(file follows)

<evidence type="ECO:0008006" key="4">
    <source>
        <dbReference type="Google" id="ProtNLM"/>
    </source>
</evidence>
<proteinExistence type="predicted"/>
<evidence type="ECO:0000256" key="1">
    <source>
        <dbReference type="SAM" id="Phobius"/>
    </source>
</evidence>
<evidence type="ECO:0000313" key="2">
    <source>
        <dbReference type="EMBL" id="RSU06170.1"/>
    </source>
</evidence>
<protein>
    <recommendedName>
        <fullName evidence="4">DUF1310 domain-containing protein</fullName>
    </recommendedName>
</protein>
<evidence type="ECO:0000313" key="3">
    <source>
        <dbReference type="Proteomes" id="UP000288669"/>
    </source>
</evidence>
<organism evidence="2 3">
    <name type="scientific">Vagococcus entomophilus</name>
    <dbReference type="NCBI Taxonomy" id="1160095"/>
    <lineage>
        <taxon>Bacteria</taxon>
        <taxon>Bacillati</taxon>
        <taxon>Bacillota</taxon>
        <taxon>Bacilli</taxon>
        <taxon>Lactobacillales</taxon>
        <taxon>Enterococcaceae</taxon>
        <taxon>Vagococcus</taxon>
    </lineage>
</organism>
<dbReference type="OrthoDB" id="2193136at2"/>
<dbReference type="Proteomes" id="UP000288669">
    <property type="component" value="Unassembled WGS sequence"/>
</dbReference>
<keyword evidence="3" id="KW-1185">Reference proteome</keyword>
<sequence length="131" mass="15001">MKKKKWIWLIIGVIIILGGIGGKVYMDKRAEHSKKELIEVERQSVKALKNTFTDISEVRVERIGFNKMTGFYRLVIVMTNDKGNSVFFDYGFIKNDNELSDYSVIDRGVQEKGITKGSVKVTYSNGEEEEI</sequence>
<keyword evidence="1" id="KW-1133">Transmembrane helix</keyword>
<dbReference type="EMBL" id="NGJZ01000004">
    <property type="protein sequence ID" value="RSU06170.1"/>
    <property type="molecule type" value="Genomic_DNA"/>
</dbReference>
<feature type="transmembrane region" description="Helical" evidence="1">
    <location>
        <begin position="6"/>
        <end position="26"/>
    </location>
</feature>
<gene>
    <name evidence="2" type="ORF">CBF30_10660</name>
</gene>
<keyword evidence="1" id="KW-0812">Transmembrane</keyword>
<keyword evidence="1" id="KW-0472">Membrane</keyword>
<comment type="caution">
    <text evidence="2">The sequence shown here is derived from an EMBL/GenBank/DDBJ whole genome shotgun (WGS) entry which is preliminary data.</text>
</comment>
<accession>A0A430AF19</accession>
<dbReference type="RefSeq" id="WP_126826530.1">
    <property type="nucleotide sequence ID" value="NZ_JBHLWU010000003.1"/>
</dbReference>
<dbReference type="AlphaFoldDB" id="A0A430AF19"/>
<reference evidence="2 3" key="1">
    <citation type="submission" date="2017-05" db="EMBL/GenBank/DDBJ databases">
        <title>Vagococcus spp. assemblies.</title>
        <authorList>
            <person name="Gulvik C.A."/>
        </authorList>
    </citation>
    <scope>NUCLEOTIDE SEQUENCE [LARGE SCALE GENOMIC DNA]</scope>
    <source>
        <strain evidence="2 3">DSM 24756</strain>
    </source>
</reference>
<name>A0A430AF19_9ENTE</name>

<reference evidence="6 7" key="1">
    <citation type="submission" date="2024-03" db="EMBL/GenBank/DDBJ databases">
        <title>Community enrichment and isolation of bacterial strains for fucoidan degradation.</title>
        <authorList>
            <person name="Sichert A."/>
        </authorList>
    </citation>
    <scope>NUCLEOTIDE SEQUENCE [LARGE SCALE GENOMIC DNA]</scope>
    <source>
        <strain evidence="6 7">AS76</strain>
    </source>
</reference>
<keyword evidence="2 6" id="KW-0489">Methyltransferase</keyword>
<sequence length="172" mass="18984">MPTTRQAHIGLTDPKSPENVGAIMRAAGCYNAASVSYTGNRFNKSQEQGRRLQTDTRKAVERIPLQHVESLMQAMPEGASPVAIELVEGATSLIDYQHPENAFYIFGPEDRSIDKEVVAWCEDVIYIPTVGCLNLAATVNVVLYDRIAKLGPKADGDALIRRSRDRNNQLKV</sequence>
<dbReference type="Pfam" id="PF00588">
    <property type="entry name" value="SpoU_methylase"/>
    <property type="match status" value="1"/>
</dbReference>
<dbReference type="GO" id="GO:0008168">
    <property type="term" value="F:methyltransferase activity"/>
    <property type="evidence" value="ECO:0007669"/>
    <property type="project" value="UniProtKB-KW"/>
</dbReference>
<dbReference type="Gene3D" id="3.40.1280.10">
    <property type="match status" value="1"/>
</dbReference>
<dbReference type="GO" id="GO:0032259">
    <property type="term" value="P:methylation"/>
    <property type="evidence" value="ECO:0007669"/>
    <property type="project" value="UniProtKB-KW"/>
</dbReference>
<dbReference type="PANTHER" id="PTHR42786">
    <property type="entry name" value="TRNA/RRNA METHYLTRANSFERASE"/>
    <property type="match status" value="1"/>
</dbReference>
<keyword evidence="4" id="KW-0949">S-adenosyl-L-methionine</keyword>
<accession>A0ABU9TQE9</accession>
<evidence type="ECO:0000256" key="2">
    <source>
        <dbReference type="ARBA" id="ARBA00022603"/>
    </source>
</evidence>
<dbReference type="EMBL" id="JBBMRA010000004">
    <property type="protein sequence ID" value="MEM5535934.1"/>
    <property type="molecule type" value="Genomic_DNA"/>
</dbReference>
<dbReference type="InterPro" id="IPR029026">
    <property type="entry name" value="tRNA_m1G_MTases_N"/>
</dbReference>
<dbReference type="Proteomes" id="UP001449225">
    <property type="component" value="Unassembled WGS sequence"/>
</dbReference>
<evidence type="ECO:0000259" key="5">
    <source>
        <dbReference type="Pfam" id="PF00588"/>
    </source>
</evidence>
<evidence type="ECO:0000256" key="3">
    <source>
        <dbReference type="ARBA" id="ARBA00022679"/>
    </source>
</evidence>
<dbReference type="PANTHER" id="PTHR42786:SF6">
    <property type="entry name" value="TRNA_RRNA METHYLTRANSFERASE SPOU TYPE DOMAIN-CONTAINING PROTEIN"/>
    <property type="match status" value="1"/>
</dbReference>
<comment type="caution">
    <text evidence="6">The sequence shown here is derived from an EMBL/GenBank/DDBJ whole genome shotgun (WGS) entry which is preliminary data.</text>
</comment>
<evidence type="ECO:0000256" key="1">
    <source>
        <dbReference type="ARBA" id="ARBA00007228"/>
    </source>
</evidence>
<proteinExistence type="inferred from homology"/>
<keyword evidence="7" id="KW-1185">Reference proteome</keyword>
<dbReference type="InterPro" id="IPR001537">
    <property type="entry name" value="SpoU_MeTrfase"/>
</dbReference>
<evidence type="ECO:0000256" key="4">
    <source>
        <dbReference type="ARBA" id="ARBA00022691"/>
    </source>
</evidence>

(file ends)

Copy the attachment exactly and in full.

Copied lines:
<evidence type="ECO:0008006" key="4">
    <source>
        <dbReference type="Google" id="ProtNLM"/>
    </source>
</evidence>
<proteinExistence type="predicted"/>
<evidence type="ECO:0000256" key="1">
    <source>
        <dbReference type="SAM" id="Phobius"/>
    </source>
</evidence>
<evidence type="ECO:0000313" key="2">
    <source>
        <dbReference type="EMBL" id="RSU06170.1"/>
    </source>
</evidence>
<protein>
    <recommendedName>
        <fullName evidence="4">DUF1310 domain-containing protein</fullName>
    </recommendedName>
</protein>
<evidence type="ECO:0000313" key="3">
    <source>
        <dbReference type="Proteomes" id="UP000288669"/>
    </source>
</evidence>
<organism evidence="2 3">
    <name type="scientific">Vagococcus entomophilus</name>
    <dbReference type="NCBI Taxonomy" id="1160095"/>
    <lineage>
        <taxon>Bacteria</taxon>
        <taxon>Bacillati</taxon>
        <taxon>Bacillota</taxon>
        <taxon>Bacilli</taxon>
        <taxon>Lactobacillales</taxon>
        <taxon>Enterococcaceae</taxon>
        <taxon>Vagococcus</taxon>
    </lineage>
</organism>
<dbReference type="OrthoDB" id="2193136at2"/>
<dbReference type="Proteomes" id="UP000288669">
    <property type="component" value="Unassembled WGS sequence"/>
</dbReference>
<keyword evidence="3" id="KW-1185">Reference proteome</keyword>
<sequence length="131" mass="15001">MKKKKWIWLIIGVIIILGGIGGKVYMDKRAEHSKKELIEVERQSVKALKNTFTDISEVRVERIGFNKMTGFYRLVIVMTNDKGNSVFFDYGFIKNDNELSDYSVIDRGVQEKGITKGSVKVTYSNGEEEEI</sequence>
<keyword evidence="1" id="KW-1133">Transmembrane helix</keyword>
<dbReference type="EMBL" id="NGJZ01000004">
    <property type="protein sequence ID" value="RSU06170.1"/>
    <property type="molecule type" value="Genomic_DNA"/>
</dbReference>
<feature type="transmembrane region" description="Helical" evidence="1">
    <location>
        <begin position="6"/>
        <end position="26"/>
    </location>
</feature>
<gene>
    <name evidence="2" type="ORF">CBF30_10660</name>
</gene>
<keyword evidence="1" id="KW-0812">Transmembrane</keyword>
<keyword evidence="1" id="KW-0472">Membrane</keyword>
<comment type="caution">
    <text evidence="2">The sequence shown here is derived from an EMBL/GenBank/DDBJ whole genome shotgun (WGS) entry which is preliminary data.</text>
</comment>
<accession>A0A430AF19</accession>
<dbReference type="RefSeq" id="WP_126826530.1">
    <property type="nucleotide sequence ID" value="NZ_JBHLWU010000003.1"/>
</dbReference>
<dbReference type="AlphaFoldDB" id="A0A430AF19"/>
<reference evidence="2 3" key="1">
    <citation type="submission" date="2017-05" db="EMBL/GenBank/DDBJ databases">
        <title>Vagococcus spp. assemblies.</title>
        <authorList>
            <person name="Gulvik C.A."/>
        </authorList>
    </citation>
    <scope>NUCLEOTIDE SEQUENCE [LARGE SCALE GENOMIC DNA]</scope>
    <source>
        <strain evidence="2 3">DSM 24756</strain>
    </source>
</reference>
<name>A0A430AF19_9ENTE</name>

<reference evidence="6 7" key="1">
    <citation type="submission" date="2024-03" db="EMBL/GenBank/DDBJ databases">
        <title>Community enrichment and isolation of bacterial strains for fucoidan degradation.</title>
        <authorList>
            <person name="Sichert A."/>
        </authorList>
    </citation>
    <scope>NUCLEOTIDE SEQUENCE [LARGE SCALE GENOMIC DNA]</scope>
    <source>
        <strain evidence="6 7">AS76</strain>
    </source>
</reference>
<keyword evidence="2 6" id="KW-0489">Methyltransferase</keyword>
<sequence length="172" mass="18984">MPTTRQAHIGLTDPKSPENVGAIMRAAGCYNAASVSYTGNRFNKSQEQGRRLQTDTRKAVERIPLQHVESLMQAMPEGASPVAIELVEGATSLIDYQHPENAFYIFGPEDRSIDKEVVAWCEDVIYIPTVGCLNLAATVNVVLYDRIAKLGPKADGDALIRRSRDRNNQLKV</sequence>
<dbReference type="Pfam" id="PF00588">
    <property type="entry name" value="SpoU_methylase"/>
    <property type="match status" value="1"/>
</dbReference>
<dbReference type="GO" id="GO:0008168">
    <property type="term" value="F:methyltransferase activity"/>
    <property type="evidence" value="ECO:0007669"/>
    <property type="project" value="UniProtKB-KW"/>
</dbReference>
<dbReference type="Gene3D" id="3.40.1280.10">
    <property type="match status" value="1"/>
</dbReference>
<dbReference type="GO" id="GO:0032259">
    <property type="term" value="P:methylation"/>
    <property type="evidence" value="ECO:0007669"/>
    <property type="project" value="UniProtKB-KW"/>
</dbReference>
<dbReference type="PANTHER" id="PTHR42786">
    <property type="entry name" value="TRNA/RRNA METHYLTRANSFERASE"/>
    <property type="match status" value="1"/>
</dbReference>
<keyword evidence="4" id="KW-0949">S-adenosyl-L-methionine</keyword>
<accession>A0ABU9TQE9</accession>
<evidence type="ECO:0000256" key="2">
    <source>
        <dbReference type="ARBA" id="ARBA00022603"/>
    </source>
</evidence>
<dbReference type="EMBL" id="JBBMRA010000004">
    <property type="protein sequence ID" value="MEM5535934.1"/>
    <property type="molecule type" value="Genomic_DNA"/>
</dbReference>
<dbReference type="InterPro" id="IPR029026">
    <property type="entry name" value="tRNA_m1G_MTases_N"/>
</dbReference>
<dbReference type="Proteomes" id="UP001449225">
    <property type="component" value="Unassembled WGS sequence"/>
</dbReference>
<evidence type="ECO:0000259" key="5">
    <source>
        <dbReference type="Pfam" id="PF00588"/>
    </source>
</evidence>
<evidence type="ECO:0000256" key="3">
    <source>
        <dbReference type="ARBA" id="ARBA00022679"/>
    </source>
</evidence>
<dbReference type="PANTHER" id="PTHR42786:SF6">
    <property type="entry name" value="TRNA_RRNA METHYLTRANSFERASE SPOU TYPE DOMAIN-CONTAINING PROTEIN"/>
    <property type="match status" value="1"/>
</dbReference>
<comment type="caution">
    <text evidence="6">The sequence shown here is derived from an EMBL/GenBank/DDBJ whole genome shotgun (WGS) entry which is preliminary data.</text>
</comment>
<evidence type="ECO:0000256" key="1">
    <source>
        <dbReference type="ARBA" id="ARBA00007228"/>
    </source>
</evidence>
<proteinExistence type="inferred from homology"/>
<keyword evidence="7" id="KW-1185">Reference proteome</keyword>
<dbReference type="InterPro" id="IPR001537">
    <property type="entry name" value="SpoU_MeTrfase"/>
</dbReference>
<evidence type="ECO:0000256" key="4">
    <source>
        <dbReference type="ARBA" id="ARBA00022691"/>
    </source>
</evidence>